A California non-compete agreement is a contractual limitation on a party’s ability to practice a trade, profession, or business to which the party would otherwise be allowed. Non-compete agreements are typically called “covenants not to compete” in California, and they are highly restricted.
They are not permitted in employment agreements and only under limited circumstances when created in the context of the sale of a business. It is also uncertain whether California has a “trade secrets exception” as in some other states.
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Covenants not to compete are generally unenforceable. (Fillpoint, LLC v. Maas (2012)). The only exceptions are:
- A person selling all or most of the goodwill of a business, through the sale of ownership interest or assets of a company or business subsidiary, may agree with the buyer to refrain from running a similar business within a set geographic area where the buyer, or a person getting title to the business from the buyer, is operating. Cal. Bus. & Prof. Code § 16601.
- In dissolving or dissociating a business organized as a partnership, any partner may agree to refrain from carrying on a similar business within a specified geographic area. Cal. Bus. & Prof. Code § 16602.
- In dissolving or dissociating a business organized as a limited liability company (LLC), any member may agree to refrain from carrying on a similar business within a specified geographic area. Cal. Bus. & Prof. Code § 16602.5.
There must be a clear indication that in the sale, the parties considered goodwill as a component of the sales price — that the purchaser was entitled to protection from competition from the seller that would have reduced the value of the property acquired. (Hill Med. Corp. v. Wycoff (2001))
This means considering the circumstances of the entire transaction, including whether the sale constituted a substantial interest in the corporation and the sales price. Paying fair market value for stock makes it more likely that the transaction will be deemed to have included goodwill. (Hill Med. Corp. v. Wycoff (2001))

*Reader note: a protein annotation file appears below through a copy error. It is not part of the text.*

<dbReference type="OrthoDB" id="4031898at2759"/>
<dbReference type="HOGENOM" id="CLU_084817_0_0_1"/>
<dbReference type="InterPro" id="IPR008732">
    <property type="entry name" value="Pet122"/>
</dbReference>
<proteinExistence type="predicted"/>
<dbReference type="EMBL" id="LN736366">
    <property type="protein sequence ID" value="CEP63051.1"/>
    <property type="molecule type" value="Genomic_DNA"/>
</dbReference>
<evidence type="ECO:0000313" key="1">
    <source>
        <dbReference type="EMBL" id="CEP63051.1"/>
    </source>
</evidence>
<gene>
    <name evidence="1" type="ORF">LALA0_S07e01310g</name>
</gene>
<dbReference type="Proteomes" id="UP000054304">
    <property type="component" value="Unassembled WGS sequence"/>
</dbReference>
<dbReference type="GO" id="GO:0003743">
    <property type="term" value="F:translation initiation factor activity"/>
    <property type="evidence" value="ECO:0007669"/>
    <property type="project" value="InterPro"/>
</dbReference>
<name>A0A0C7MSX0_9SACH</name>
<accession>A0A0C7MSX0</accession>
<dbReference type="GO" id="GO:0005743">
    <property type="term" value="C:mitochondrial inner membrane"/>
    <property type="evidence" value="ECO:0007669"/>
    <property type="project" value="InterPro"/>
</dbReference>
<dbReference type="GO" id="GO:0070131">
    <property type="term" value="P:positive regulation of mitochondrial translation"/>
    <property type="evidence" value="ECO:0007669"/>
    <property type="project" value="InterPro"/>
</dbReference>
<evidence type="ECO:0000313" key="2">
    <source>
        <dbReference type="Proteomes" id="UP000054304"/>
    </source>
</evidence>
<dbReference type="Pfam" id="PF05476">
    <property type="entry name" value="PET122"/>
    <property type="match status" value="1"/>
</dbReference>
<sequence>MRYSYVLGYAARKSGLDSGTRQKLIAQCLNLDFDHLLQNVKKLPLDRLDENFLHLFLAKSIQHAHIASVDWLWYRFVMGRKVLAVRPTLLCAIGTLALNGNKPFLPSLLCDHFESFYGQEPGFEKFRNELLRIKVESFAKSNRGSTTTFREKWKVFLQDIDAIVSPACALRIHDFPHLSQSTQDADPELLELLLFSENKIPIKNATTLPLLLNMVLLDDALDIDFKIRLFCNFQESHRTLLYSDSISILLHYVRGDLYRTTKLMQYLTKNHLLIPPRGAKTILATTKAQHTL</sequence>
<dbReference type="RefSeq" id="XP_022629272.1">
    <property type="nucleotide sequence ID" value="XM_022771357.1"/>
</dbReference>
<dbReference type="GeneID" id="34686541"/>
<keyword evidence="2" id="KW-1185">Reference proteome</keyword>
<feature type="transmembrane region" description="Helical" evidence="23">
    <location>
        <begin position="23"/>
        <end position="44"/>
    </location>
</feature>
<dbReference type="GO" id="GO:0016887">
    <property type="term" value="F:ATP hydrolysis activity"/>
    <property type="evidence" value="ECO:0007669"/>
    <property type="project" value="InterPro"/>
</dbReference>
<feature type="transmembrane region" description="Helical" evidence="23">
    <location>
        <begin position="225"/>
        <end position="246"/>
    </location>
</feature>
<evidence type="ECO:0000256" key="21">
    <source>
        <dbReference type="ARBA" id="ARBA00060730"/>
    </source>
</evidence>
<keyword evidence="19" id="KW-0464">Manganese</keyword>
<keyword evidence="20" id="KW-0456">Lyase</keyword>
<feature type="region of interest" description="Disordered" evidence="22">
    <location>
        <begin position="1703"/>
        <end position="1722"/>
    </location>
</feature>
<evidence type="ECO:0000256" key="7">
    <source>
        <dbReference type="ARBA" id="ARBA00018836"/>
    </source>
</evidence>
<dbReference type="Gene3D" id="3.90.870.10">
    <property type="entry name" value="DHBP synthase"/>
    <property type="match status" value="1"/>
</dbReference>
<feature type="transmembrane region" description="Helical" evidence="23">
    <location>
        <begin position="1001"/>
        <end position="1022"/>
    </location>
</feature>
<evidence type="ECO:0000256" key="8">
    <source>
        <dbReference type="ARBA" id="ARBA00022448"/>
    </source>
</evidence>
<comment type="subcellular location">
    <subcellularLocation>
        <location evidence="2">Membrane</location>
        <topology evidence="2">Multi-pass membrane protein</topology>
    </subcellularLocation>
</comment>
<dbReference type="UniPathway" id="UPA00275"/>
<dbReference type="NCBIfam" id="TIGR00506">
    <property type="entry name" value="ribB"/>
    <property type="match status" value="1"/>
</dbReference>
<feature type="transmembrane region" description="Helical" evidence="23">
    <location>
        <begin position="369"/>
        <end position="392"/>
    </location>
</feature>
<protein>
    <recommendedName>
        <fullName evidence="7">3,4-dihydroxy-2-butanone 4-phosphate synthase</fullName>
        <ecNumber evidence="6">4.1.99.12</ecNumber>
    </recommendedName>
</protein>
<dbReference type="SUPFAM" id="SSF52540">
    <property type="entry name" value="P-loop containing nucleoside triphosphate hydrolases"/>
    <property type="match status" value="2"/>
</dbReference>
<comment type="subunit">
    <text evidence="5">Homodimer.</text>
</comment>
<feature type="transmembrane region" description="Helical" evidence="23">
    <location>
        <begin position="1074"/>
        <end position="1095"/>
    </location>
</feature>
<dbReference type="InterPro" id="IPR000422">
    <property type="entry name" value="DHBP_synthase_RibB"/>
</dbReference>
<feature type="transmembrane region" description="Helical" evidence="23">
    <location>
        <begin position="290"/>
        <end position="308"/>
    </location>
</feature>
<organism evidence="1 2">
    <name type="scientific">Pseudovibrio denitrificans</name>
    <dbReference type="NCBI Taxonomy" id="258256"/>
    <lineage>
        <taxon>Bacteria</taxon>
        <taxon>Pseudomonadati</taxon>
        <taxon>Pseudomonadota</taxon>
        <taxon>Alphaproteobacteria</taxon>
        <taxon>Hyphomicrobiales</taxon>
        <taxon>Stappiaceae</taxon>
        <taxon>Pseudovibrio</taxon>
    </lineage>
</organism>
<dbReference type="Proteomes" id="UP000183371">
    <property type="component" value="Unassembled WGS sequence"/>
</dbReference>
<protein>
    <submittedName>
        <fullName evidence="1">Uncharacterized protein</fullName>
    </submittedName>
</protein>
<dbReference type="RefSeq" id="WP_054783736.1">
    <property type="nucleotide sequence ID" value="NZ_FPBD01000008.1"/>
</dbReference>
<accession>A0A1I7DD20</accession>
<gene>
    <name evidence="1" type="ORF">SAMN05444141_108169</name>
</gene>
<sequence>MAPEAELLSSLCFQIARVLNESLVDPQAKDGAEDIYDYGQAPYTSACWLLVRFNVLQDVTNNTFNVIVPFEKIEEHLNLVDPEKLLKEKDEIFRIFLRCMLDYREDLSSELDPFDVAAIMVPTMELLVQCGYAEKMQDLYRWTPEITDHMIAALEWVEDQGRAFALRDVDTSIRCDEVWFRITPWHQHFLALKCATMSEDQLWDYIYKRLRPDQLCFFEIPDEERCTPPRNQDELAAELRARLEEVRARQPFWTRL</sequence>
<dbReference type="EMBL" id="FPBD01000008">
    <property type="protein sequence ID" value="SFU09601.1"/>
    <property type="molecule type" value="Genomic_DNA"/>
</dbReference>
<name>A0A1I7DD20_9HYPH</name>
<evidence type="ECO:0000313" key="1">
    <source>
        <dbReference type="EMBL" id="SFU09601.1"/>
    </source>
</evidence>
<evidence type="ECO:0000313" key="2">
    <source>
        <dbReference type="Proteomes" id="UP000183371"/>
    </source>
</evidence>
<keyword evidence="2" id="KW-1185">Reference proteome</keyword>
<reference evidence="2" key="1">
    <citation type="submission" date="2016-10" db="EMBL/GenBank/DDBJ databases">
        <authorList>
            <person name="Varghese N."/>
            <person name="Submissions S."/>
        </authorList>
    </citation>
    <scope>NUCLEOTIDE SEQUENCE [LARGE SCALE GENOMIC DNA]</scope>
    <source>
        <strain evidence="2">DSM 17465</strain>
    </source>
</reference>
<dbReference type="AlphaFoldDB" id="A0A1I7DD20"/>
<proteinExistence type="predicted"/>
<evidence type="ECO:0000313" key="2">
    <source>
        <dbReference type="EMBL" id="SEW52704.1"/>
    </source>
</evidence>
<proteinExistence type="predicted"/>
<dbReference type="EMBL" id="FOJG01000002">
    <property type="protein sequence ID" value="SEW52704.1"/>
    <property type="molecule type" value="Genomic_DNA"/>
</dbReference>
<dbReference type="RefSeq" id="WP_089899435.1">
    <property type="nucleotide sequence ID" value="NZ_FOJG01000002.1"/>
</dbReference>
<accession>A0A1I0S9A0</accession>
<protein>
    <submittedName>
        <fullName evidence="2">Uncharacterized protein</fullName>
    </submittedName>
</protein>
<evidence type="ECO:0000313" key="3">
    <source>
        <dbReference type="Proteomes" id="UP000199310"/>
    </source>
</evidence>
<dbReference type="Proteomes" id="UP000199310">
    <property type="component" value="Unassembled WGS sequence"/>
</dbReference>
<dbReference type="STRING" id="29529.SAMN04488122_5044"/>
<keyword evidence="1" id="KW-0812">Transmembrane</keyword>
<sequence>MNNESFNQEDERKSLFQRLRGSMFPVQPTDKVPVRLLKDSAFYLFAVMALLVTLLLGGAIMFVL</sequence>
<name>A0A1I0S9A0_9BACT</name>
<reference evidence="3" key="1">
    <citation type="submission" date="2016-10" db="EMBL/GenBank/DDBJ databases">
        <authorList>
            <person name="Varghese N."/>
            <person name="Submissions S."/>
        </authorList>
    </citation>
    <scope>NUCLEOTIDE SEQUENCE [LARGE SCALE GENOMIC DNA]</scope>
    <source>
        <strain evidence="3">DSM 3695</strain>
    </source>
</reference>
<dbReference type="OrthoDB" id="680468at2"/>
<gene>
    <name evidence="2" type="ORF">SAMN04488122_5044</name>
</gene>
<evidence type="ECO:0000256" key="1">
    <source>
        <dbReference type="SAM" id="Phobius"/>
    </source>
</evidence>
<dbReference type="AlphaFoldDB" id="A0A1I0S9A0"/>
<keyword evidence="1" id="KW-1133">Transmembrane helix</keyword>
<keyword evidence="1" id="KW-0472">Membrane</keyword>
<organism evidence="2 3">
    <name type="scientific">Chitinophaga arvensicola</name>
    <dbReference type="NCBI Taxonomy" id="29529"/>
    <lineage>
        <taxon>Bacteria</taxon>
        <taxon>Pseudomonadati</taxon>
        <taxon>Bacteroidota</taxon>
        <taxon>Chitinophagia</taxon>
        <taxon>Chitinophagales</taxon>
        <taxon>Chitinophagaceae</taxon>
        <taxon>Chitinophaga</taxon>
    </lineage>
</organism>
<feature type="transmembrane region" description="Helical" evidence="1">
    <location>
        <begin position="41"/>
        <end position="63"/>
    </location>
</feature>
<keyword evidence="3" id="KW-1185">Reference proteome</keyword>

Although states that limit the use of non-compete agreements tend to allow them to protect trade secrets, it is unclear whether a “trade secret exception” exists in California. (Dowell v. Biosense Webster, Inc. (2009)) (“Although we doubt the continued viability of the common law trade secret exception to covenants not to compete, we need not resolve the issue here.”)
While the ability of a company to protect trade secrets through a non-compete agreement is uncertain, they can protect them through lawsuits under the state’s Uniform Trade Secrets Act or the Unfair Competition Law. (The Retirement Grp. v. Galante (2009)).
Lawyers may not sign partnership, employment, or settlement agreements limiting their right to practice, except those contingent upon retirement. CA ST RPC Rule 5.6
However, Business and Professions Code Section 16602 is understood to allow agreements that require licensed professionals departing a partnership to pay or forgo a specified amount of money should they choose to compete against former partners.
For lawyers, the amount at the time of the agreement should be what is reasonably calculated to compensate the firm for losses that may be caused by the withdrawing partner’s competition with the firm. Howard v. Babcock (1993).
Similar exceptions are available to accountants (Farthing v. San Mateo Clinic (1956)) and doctors (South Bay Radiology Medical Associates v. Asher (1990)).
Terminating an employee or officer bound by a non-compete agreement valid under a recognized statutory exception does not necessarily release the employee from the non-compete provisions, even if the termination was wrongful. Vacco Indus., Inc. v. Van Den Berg (1992).
There is no statutory or case guidance about which party has the burden of proof in determining the enforceability of a non-compete in California. However, state law provides, “every contract by which anyone is restrained from engaging in a lawful profession, trade, or business of any kind is to that extent void.” It may be especially challenging to prove that a restraint of trade is valid. Cal. Bus. & Prof. Code § 16600.
While many states skeptical of non-compete agreements permit an exception if the agreement is offered as part of an employment contract, California courts have consistently found non-compete agreements in the employment context to be against the state’s public policy. (Edwards v. Arthur Anderson LLP (2008)).
Perhaps because non-compete agreements are so limited in California, there is no statutory or case law guidance on the maximum term for a non-compete agreement. When a non-compete agreement is sought under the goodwill exception, it may only cover a “specified geographic area” and continue as the competing business is in effect. Cal. Bus. & Prof. Code § 16601.
An invalid non-compete clause in the employment context will not be reformed or “blue-penciled” to make it fit within the narrow statutory exceptions. (Kolani v. Gluska (1998)).
However, because California’s non-compete statute says that agreements that restrict trade outside of the specified exceptions are “to that extent void,” non-compete agreements associated with the sale of a business may be reformed under California’s rules on severability in contracts. (Swenson v. File (1970))